How we respond in times of fear, uncertainty, and pain is one of the core concerns of the human condition.  In his book Man’s Search for Meaning, Holocaust survivor Viktor Frankl describes being stripped of every freedom except one:  the freedom to choose how he would react to his circumstances.  It is understandable that in such an extreme situation, a “survival of the fittest” mentality would be the default position for many, but Frankl says that even there, there was still a choice to act humanely and to care about the fear and pain of others rather than simply lash out of one’s own fear and pain.  The Israelites failed to remember this and often, we don’t either.  When the pressures of life come, we forget to ask God for help so that we can respond in faith rather than fear.

A good many of the psalms were composed in the desert, when the psalmist was experiencing spiritual thirst.  In Psalm 42 the psalmist gives voice to the deepest longings of his heart, acknowledging that he cannot live apart from God.  To be physically thirsty in the desert is life-threatening.  The psalmist recognizes that his soul’s need for God is just as urgent, just as critical.  His words call to mind the words of St. Augustine in his Confessions: “our hearts find no peace until they rest in you, O God.”  The thirst described by Augustine and the psalmist is like the worst kind of homesickness.  Because we know what we’re missing, we yearn for it all the more.

This raises a profound question:  for what does your soul thirst and how might that thirst be quenched?  In our community and around the world we observe many kinds of thirsts.  Many people have a deep thirst and yearning for life to be different.  There is a thirst for liberation and freedom from oppressive regimes; for torture and killings to stop; for accessible and affordable healthcare, education or food; for discrimination to end; for pain and disease to go away; for a sense of self- worth, and to love, be loved, and belong.

Not only do we each have things we long for, we are also given gifts and resources to help quench the deep thirst of someone else.  That might come in the form of helping quench the thirst for education by tutoring on Wednesday evenings in the Eagles Wings program, and Donald & Karen would love to talk to you at coffee hour, if you’d like to help satisfy that thirst.  It might mean quenching people’s physical thirst which we do by including $3000 in our mission budget to purchase two fresh-water wells in developing countries or stocking the Little Free Pantry with water bottles.  It might look like helping quench someone’s spiritual thirst by praying with them or sharing an encouraging scripture with them.  All of us can do something to help meet the thirsts of others.

One thirst that is shared by people all over the world is the thirst for community.  Once upon a time, we sat on our front porches on leisurely evenings and visited with neighbors and passersby.  Sociologists tell us that air conditioning and television moved us inside, and it wasn’t long before those big porches disappeared, both literally and figurately.  Today, technology, commuting, and the demands of 21st century life have upped the ante even further.  Study after study shows that feelings of loneliness and isolation are on the rise.  People long to be connected and to be part of community.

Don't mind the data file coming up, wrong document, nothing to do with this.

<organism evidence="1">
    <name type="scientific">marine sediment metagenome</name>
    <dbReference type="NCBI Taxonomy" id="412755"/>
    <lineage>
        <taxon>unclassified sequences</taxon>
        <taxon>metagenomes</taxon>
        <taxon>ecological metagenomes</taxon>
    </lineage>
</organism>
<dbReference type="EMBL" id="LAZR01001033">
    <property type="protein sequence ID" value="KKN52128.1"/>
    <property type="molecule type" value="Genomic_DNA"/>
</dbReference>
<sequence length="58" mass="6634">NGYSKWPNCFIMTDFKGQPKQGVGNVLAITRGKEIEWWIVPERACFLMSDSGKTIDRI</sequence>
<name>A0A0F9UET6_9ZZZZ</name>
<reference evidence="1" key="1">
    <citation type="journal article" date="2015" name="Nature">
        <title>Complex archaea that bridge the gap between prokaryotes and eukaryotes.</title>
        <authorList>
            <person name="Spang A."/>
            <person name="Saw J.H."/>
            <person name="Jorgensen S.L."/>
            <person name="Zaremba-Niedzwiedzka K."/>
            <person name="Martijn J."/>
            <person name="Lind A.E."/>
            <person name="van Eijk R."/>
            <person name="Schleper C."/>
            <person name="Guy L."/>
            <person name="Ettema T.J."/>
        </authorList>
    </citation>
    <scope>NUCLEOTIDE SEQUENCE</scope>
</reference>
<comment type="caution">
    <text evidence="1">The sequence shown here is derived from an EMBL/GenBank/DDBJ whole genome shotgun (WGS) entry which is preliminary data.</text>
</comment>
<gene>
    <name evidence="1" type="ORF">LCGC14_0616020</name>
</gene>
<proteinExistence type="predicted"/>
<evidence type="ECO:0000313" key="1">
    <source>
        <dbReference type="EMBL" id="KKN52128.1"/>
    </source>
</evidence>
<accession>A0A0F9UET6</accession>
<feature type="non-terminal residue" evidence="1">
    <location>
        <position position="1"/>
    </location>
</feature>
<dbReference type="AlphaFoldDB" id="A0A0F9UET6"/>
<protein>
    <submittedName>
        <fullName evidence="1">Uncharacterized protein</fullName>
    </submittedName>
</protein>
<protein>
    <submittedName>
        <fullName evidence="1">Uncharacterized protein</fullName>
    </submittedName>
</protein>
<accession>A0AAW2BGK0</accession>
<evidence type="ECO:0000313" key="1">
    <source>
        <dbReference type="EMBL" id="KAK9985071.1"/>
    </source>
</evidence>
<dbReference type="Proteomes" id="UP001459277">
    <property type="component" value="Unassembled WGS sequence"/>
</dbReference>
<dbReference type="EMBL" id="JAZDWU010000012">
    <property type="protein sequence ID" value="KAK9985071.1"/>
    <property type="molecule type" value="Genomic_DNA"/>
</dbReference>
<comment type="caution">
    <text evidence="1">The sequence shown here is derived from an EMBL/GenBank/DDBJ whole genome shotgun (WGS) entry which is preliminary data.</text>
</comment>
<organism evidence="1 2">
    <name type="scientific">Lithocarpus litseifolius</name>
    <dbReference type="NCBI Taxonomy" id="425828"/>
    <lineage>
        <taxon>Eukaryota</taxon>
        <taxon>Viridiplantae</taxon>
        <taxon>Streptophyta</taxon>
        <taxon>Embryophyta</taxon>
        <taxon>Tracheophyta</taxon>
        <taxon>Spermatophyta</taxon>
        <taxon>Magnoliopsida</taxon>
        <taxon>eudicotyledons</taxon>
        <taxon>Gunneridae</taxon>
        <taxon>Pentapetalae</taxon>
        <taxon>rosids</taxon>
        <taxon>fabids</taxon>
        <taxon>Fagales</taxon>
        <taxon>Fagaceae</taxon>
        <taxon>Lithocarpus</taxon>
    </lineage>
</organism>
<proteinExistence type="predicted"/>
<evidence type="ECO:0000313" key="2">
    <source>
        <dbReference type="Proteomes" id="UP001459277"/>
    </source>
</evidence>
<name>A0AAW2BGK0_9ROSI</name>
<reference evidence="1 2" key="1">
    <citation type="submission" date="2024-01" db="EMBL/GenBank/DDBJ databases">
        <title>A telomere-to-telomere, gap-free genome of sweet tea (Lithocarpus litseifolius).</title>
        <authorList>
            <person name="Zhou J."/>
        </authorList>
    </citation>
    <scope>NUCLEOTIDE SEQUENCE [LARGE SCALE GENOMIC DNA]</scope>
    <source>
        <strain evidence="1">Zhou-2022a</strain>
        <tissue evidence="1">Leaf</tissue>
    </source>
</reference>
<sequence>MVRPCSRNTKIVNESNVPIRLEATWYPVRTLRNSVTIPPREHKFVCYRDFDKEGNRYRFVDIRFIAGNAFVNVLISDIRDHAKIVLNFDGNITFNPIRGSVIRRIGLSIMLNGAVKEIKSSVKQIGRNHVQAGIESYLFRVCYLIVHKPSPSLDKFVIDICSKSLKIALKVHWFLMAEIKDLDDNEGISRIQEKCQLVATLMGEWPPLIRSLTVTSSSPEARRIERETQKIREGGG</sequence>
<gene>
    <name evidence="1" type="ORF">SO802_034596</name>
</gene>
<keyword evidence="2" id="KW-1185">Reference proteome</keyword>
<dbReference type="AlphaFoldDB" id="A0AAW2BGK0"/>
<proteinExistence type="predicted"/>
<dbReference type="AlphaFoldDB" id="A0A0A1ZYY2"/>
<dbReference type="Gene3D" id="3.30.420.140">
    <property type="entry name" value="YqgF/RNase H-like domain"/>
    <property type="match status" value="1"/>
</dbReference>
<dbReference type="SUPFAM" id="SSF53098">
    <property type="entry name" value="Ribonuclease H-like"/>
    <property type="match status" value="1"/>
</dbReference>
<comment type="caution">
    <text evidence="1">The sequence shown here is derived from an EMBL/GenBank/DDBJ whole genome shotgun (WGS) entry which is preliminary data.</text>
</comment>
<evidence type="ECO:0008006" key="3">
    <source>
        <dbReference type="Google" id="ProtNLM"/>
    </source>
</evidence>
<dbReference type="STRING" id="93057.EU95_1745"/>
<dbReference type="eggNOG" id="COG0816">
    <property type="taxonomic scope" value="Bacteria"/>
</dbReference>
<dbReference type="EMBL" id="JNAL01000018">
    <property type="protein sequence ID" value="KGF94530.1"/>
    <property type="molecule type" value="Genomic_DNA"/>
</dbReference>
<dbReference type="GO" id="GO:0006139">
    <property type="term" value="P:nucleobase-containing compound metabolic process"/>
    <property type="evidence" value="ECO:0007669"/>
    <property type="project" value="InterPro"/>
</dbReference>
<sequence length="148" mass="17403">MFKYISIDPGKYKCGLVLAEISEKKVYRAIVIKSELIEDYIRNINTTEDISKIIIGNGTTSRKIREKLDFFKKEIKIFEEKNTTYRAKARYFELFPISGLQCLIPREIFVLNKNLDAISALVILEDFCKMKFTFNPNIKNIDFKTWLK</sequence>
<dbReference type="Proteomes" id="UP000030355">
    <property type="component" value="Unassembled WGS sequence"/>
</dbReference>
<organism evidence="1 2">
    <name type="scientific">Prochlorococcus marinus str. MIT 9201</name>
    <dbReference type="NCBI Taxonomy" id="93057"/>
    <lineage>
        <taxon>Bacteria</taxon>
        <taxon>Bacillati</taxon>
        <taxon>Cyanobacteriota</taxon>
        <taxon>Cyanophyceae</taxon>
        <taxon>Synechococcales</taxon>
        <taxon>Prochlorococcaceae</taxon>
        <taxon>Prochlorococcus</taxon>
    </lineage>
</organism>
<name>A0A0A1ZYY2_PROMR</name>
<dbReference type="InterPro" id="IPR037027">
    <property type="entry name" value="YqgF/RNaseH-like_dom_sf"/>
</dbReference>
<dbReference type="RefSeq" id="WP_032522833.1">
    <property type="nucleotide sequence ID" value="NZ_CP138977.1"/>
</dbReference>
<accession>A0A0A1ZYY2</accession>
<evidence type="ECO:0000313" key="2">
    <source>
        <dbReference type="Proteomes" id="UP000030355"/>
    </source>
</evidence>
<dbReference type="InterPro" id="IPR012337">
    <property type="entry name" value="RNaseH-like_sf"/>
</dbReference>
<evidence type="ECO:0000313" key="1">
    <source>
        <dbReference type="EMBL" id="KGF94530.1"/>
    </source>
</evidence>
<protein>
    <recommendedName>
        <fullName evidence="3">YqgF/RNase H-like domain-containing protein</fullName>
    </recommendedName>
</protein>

This is a thirst that the church is wonderfully positioned to fill.  But it doesn’t necessarily come easily or naturally.  For true community to occur, we must constantly work toward acceptance, openness, and trust.  We must be a place where all people know they are welcomed and loved.  Community can and many times will feel warm and fuzzy, but often it will also require hard work to understand and appreciate our differences.  It will be inconvenient and messy.  It will take time, commitment, and a willingness to share what we have, not because of what people deserve or don’t deserve, but because that’s what community is and how community behaves.

I am grateful for Calvary’s long and strong tradition of hospitality and of quenching many kinds of thirsts for people both within these walls and outside them.  But we can never get comfortable and certainly never complacent about our call to offer life-giving water in all its forms to those who need it—and we all need it.  In this room right now there are people gasping in the wilderness emotionally or spiritually, and our generosity with a caring word can be for them like an oasis in the desert.  Some of us are stuck in a cycle of complaint.  We are focused on what isn’t going our way, what is hard, or which door has closed.  We need to remember God’s faithfulness, God’s gracious provision of all our needs.  We need to trust, rather than trying to turn faith into sight.

Some of us have some reckoning to do with what we really do thirst for.  The truth is, we’re so busy pursing the next goal, achieving the next task or just surviving the day that we’re not really in touch with how parched our souls and spirits really are.  We need to move to the proverbial porch, sit a spell, and listen.

Times in the wilderness are part and parcel of our human experience.  But even there, God provides us the life-giving water we need, because God gives us God’s very self which is the only thing that will truly satisfy a thirsty soul.

Thanks be to God.  Amen.